When COVID first hit last March, clients saw their advertising and marketing plans get… reshuffled, to say it nicely. Digital assets, keywords, and written content had to be changed out to reflect this new reality and a new, very-digital consumer. In many cases, it was fun. Changing things on the fly, getting creative, helping them navigate uncharted waters with new solutions.
But there was also that video shoot they were planning. The one that would be used to fuel new ad spots, pre-roll and social media advertising, and, well, pretty much all of their creative for the next year. Shooting video presented an entirely different set of problems.
Here’s how we’ve adapted video production during COVID-19.
I do a lot of scripting at Overit. It’s one of my favorite parts of my job. Getting to work with our Creative and Motion teams to tell a story, convey emotion, and push someone toward action. Scripts in a COVID era had to change. They needed to:
- Rely more on voiceover that could be done in a private recording studio rather than on set.
- Include fewer actors and faces to keep conditions as safe as possible.
- Lose the background actors filling up a room.
- Consider locations—shooting outdoors or where we had a more controlled environment. Nothing where we couldn’t control exactly who came and went.
- Use stock video when we couldn’t shoot unique footage. That sometimes gave us less control over the story.
- …just to name a few.
Scripting during COVID came with new restrictions, but also some added creativity.
We love shoot days around here. And when you think about who you want on set with you to film, that list can get long pretty quickly. There are:
- Your actors (who you’ve now cast purely online and never met IRL…)
- A handful of camera people to capture different angles
- Sound producers including audio and boom operators
- Hair and makeup
- A Creative Director
- A writer
- Various people from the client’s team and ours
Shooting days are fun days, filled with collaboration. But… with COVID, that didn’t always work.
Now it’s about making the crew as small as possible. Limiting camera angles (to limit camera people). Streamlining who is present from our team and client-side and staggering who can be present at a given time to keep numbers down. Doing makeup once at the beginning and asking people to do their own touch-ups during the day. Modifying craft services, such as offering individually wrapped meals. Giving direction and script edits remotely via text or video call. It was a new way of shooting for us. No less collaborative but collaboration from afar.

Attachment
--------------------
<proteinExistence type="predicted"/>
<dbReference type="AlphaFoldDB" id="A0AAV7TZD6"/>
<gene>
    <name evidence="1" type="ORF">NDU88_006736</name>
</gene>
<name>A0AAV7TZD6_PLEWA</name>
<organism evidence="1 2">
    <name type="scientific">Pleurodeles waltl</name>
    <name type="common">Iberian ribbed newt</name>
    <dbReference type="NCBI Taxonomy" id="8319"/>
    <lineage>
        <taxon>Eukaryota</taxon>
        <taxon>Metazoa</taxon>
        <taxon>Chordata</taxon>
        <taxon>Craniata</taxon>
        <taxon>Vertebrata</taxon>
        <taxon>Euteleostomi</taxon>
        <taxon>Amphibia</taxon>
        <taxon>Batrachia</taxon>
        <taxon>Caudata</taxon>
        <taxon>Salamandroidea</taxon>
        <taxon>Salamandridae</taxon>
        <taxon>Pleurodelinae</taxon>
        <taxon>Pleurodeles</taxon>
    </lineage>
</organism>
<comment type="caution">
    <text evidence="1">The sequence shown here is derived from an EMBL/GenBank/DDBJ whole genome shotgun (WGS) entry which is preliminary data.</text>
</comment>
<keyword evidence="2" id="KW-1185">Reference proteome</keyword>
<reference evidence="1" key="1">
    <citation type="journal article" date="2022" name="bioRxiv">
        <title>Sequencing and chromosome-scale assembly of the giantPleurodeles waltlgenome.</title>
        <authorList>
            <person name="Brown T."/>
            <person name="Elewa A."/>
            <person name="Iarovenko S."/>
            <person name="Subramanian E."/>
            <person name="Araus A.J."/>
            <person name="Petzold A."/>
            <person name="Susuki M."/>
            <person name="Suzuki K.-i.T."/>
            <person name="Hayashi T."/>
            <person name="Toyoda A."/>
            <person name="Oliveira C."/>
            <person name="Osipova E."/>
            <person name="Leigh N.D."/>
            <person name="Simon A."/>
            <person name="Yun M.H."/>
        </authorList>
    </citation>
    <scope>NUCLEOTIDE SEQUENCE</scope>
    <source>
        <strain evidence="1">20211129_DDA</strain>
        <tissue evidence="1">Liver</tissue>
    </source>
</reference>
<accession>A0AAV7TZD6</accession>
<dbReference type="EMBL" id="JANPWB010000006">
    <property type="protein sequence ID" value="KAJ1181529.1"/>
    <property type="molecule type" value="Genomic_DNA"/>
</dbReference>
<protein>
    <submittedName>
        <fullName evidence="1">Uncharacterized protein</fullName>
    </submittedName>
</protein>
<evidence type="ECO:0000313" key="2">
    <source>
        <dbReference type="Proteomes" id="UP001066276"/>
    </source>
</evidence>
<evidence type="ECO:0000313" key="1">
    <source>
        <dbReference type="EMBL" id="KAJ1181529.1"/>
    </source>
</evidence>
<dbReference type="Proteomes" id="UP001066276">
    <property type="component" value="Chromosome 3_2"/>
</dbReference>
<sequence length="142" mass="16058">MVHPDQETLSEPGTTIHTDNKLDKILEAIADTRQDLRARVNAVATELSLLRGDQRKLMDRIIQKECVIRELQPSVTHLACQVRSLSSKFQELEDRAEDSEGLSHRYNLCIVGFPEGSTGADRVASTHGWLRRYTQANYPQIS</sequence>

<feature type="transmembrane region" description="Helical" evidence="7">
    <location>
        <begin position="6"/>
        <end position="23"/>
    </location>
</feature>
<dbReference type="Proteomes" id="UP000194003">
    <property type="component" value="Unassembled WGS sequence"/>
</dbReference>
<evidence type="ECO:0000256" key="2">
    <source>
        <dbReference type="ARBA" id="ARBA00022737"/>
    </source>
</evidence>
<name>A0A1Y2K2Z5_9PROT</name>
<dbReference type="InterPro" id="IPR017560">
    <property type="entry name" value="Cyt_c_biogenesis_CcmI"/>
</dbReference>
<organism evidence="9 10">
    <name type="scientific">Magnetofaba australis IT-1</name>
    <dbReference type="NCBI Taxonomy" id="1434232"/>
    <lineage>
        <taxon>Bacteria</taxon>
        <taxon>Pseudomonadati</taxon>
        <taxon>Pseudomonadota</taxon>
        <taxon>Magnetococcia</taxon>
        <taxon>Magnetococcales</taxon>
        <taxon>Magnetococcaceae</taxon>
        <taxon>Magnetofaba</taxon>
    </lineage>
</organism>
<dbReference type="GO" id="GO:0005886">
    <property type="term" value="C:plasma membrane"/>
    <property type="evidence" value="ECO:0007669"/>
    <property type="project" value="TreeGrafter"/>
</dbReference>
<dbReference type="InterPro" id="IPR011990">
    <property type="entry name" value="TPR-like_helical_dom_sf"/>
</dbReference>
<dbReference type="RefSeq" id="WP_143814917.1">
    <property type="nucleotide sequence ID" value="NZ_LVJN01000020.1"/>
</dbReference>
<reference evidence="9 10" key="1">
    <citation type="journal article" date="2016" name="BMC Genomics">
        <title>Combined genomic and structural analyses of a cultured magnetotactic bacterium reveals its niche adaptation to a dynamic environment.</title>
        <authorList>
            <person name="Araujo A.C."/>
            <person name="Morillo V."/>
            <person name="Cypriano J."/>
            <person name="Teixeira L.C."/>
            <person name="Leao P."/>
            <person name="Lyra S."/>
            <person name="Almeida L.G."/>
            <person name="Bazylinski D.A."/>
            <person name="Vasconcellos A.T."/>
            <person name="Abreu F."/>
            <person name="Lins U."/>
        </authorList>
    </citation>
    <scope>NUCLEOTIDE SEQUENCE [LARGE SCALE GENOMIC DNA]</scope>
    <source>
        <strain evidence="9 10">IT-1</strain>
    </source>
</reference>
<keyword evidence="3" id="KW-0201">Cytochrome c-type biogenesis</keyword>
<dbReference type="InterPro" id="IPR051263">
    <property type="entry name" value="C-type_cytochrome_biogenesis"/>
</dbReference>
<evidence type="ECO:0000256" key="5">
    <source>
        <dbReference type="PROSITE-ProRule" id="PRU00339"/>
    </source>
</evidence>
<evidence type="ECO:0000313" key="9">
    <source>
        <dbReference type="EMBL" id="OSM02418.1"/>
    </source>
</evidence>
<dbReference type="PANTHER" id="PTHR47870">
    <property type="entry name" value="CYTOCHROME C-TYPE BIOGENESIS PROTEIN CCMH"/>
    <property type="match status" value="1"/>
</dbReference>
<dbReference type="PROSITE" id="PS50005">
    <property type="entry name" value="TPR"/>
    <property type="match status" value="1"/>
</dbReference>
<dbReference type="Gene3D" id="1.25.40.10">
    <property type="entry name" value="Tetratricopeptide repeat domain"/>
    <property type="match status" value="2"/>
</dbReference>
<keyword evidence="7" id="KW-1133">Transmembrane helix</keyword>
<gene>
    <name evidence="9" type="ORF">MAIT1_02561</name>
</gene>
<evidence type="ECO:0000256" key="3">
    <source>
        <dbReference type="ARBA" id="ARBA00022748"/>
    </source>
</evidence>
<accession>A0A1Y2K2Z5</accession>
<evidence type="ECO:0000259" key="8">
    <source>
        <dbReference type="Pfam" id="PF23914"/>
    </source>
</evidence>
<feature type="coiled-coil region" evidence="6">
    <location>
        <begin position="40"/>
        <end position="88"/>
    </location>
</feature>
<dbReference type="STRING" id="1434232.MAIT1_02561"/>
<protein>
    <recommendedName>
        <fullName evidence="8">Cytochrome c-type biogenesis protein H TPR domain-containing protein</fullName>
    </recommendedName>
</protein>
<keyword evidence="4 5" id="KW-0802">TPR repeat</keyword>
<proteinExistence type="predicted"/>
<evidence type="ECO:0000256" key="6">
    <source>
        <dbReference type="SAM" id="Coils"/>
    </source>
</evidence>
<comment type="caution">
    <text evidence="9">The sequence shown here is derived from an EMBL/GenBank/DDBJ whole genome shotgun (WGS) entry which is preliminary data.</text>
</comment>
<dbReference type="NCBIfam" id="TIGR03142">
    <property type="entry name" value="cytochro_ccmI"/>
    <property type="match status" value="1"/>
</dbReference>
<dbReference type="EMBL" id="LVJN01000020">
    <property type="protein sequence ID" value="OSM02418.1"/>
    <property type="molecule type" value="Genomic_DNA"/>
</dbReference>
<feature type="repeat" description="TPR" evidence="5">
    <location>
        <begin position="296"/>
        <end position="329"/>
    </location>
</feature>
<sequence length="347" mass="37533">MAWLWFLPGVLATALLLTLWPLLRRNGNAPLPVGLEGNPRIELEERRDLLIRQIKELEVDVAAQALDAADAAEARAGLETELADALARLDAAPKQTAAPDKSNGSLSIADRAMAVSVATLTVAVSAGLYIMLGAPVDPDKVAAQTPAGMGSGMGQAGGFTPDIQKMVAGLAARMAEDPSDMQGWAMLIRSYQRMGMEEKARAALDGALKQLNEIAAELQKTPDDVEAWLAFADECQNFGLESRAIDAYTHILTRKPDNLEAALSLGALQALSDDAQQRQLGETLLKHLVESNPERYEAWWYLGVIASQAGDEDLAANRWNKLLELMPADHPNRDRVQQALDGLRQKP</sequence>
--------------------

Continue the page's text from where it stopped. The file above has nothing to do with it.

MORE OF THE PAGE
Creative & Remote Shooting
Last year I was part of a 100% remote video shoot for the time in my career. We recorded a small group of medical professionals interacting via Zoom and turned it into a comedic spot that promoted their virtual event while also acknowledging the absurdity of the situation.
I watched our video team strategically film people to make it look like they were close to one another even though they were standing at least six feet apart.
We got creative reusing old, unseen footage for clients when we couldn’t shoot new stuff. We hung our Motion team out of car windows while driving Capital Region highways to get shots we maybe wouldn’t have gone for before. We leveraged our animation chops to say what we couldn’t get through live video.
Difficult times inspired innovative solutions and showed us there are opportunities to be found if you’re willing to look.
On-Site COVID-19 Testing
Sometimes there wasn’t any getting around it. We needed to shoot in a real location with real people. But how can ensure everyone is as safe as possible?
Here in New York, we found a great partner, CineMedics, which provides onsite rapid COVID testing for video shoots. We recently worked with the New York State Department of Health, and providing the tests the day of was a huge relief to everyone, knowing everyone who walked onto the set was cleared. Like drive-through testing, the tests are done within everyone’s individual car, and the results come back in roughly 15 minutes.
Then our crew was off to races.
We’re going to be living this COVID life for a bit more—but don’t let it stop you from talking to your audiences, even through video. Your business is still here. Make sure your community knows it.